In the late summer of 1972 I started a job prospecting in the rain at Meares Island, British Columbia. I was hired by Kaiser Resources, which had a small office in Vancouver office run by a relatively recent PhD who specialized in coal. Coal was actually the resource that Kaiser was the best known for. It puzzled me why coal man ran a metal mineralization office; but I was not an important part of the operation, and so my puzzlement did not count. But he had hired me and for that I was grateful since I was broke, not having worked while I recovered from a few weeks of healing after falling down a steep slope earlier in the year.
My assignment was to assist a geologist in prospecting a large property on Meares Island, a mountainous chunk of land off shore of Tofino, a fishing village in the rain forests, on the wet, west coast of Vancouver Island. How “wet”? How about 10 feet of rain a year? Most of the rain buckets down during the winter, and is the reason that the dense forests that blanket the steep topography are called rain forests.
For almost every day for many weeks I got wet – No: make that saturated. Meares Island is reputedly beautiful. In writing this piece I unsuccessfully tried to find a photo that showed Meares Island socked in by cloud, but of course tourist images rarely show rain, do they? But I rarely saw Meares without a fug of cloud and mist around Lone Cone, which was the peak closest to camp. A good day was cloud and mist without rain, mist and suchlike clag. Camp was close to the shore and on a clear day we could see Tofino, but those days were also rare. We called the sea skookumchuk, a West coast Indian word.
The camp was cozy. We had two separate trailers for two men and an occasional guest. I think that the promise of living in a trailer instead of a tent may have attracted me to the job, since canvas tents were the norm for prospectors in those days. But, one of the trailers was a dedicated drying hut. Because it rained all day, almost every day, we had two sets of clothes – we wore one set while the other dried. Not that the set we wore stayed dry for long – despite full rain gear we would be walking in water-filled boots, sloshing inside our wet gear soon after starting our work day.
Work required much walking, which felt like swimming by the end of the day. Walking conditions were rough: steep, with many tree falls and innumerable streams. Kaiser had mineral claims around steep Lone Cone and our job was to investigate outcrops of rock to map the geology and mineralization, and to perform soil and stream sediment sampling surveys. Soil sampling required angering short holes into soil with what looked like a large corkscrew – about 3 feet long – and scooping soil off the auger tip into paper bags. But in many places the soil would be thin cover over buried boulders or shallow bedrock which required moving a short distance and trying another hole.
Sediment sampling required finding silt and fine sand trapped in the lee of larger boulders, or in quiet pools, and slopping some into the sample bags. That could be a challenge when working in vigorous streams in run-off spate, since fine sediment was washed downstream. So at any chosen location I would have to make many attempts: spot a candidate boulder, wade out to it, feel around the base or the rock, grab some fine sediment. If there was none, or the smidgen I retrieved washed away through my fingers, then I had to repeat the attempt at another boulder. After a while I would have chilled fingers, and often bruises from tumbling off slippery rocks.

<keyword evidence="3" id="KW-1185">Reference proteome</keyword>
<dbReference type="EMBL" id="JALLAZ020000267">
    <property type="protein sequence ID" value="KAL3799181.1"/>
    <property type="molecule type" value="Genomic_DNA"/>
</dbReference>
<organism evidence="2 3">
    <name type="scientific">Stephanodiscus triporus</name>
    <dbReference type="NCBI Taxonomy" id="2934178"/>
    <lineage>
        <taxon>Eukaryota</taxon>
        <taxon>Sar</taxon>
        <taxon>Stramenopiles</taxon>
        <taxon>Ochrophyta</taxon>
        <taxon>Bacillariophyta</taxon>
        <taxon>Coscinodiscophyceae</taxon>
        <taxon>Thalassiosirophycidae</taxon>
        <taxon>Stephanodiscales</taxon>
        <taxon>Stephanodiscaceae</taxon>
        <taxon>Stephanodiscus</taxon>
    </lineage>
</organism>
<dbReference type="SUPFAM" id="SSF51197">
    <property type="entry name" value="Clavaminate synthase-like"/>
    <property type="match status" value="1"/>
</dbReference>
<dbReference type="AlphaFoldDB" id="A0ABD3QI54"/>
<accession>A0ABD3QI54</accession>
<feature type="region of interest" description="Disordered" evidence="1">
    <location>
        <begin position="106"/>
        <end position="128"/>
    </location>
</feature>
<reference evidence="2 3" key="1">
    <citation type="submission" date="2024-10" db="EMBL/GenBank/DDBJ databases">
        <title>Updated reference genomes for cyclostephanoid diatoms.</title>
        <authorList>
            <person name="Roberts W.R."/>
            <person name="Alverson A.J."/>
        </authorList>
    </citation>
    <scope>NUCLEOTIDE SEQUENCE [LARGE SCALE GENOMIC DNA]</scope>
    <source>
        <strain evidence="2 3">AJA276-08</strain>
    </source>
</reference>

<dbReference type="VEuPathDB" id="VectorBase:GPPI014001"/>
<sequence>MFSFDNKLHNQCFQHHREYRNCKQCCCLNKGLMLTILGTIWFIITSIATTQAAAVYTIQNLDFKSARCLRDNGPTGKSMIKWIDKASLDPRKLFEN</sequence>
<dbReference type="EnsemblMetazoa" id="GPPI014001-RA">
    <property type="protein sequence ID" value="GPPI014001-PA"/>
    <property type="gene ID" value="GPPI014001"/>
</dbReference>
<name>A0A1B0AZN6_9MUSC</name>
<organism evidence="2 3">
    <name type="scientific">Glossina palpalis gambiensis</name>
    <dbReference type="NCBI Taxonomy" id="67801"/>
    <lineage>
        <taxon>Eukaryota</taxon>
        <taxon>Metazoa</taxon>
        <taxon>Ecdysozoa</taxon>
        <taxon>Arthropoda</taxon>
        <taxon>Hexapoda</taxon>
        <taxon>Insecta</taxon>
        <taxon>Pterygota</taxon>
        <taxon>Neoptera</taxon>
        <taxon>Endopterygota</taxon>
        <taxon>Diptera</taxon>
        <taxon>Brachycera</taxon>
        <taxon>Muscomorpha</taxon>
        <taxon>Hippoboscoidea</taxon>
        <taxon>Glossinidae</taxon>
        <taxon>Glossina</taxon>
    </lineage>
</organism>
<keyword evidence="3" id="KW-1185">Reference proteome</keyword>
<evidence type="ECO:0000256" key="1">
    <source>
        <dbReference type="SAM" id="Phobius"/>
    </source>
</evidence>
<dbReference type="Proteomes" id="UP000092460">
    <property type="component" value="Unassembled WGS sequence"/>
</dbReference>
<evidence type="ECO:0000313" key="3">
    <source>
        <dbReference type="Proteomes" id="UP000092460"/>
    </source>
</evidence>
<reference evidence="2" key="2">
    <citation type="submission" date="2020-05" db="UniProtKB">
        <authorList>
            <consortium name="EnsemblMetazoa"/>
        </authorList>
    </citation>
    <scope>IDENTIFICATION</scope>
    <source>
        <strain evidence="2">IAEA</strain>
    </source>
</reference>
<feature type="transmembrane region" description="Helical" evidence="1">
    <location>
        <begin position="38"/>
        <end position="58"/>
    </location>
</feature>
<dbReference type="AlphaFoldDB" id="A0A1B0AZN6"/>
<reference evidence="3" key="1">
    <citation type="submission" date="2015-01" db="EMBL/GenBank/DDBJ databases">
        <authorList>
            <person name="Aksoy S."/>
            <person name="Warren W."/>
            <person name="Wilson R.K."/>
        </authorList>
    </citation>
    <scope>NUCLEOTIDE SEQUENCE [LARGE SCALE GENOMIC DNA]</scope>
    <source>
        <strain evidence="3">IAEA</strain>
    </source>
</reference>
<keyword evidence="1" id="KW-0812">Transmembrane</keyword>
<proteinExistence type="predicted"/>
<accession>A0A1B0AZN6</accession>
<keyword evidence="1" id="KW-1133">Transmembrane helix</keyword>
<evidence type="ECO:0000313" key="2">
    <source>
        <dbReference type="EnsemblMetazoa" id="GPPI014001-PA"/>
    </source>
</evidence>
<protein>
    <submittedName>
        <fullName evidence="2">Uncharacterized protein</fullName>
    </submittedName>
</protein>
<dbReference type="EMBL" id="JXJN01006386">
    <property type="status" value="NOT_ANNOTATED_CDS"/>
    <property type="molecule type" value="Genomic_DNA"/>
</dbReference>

The sample bags were of robust paper, and had drain holes. But it was almost impossible to write sample location, date, and other details on the bags when they were wet – and they were always wet; rain trickling off tree branches and streaming off our slicker hoods. Yet, it was vitally important to record the correct details on the bags, so we would write in firmly pencil and when the bags were later dried, rewrite the details from the stray surviving graphite streaks and faint pencil imprints.
The locations of soil and sediment samples were recorded on maps so were often approximate. There was no GPS support in those days: we used pacing, compasses, coarsely contoured maps (wet) and best estimates to locate ourselves. The samples were sent to Vancouver to assay for copper and likely gold, silver and possible associated mineralization. I recall the Lone Cone area having a volcanic geology (duh!) so the geological model may have been a massive sulfide mineralization or contact skarn-type model (see this old report for info). I did not understand much about formal geology in those days and likely did not pay enough attention. besides: I was wet.
Although we were seemingly surrounded by water, I recall one continual frustrating problem was an erratic water supply for the hot water showers. The source of water was a stream nearby, transmitted by plastic hose. But the hose end often was moved by the turbulent water, or the sediment filter became clogged, or bears chewed through the hose, or… The reasons were several but the solution was single: don the yellow slickers and go walk along the pipe.
I do have some stunning memories. In particular: seeing spawning salmon teeming like a carpet up nearby streams. And in the trees, a congregation eagles and osprey resting after feasting on the soft bellies and eyes of the salmon. It was common to see bears too. And: we had marvelous oyster and clam beds right outside the camp. But in general this was a miserable job and I was glad to finish it about Christmas 1972. In the New Year 1973, my girlfriend Barbara and I escaped to Europe and North Africa for some drier adventures.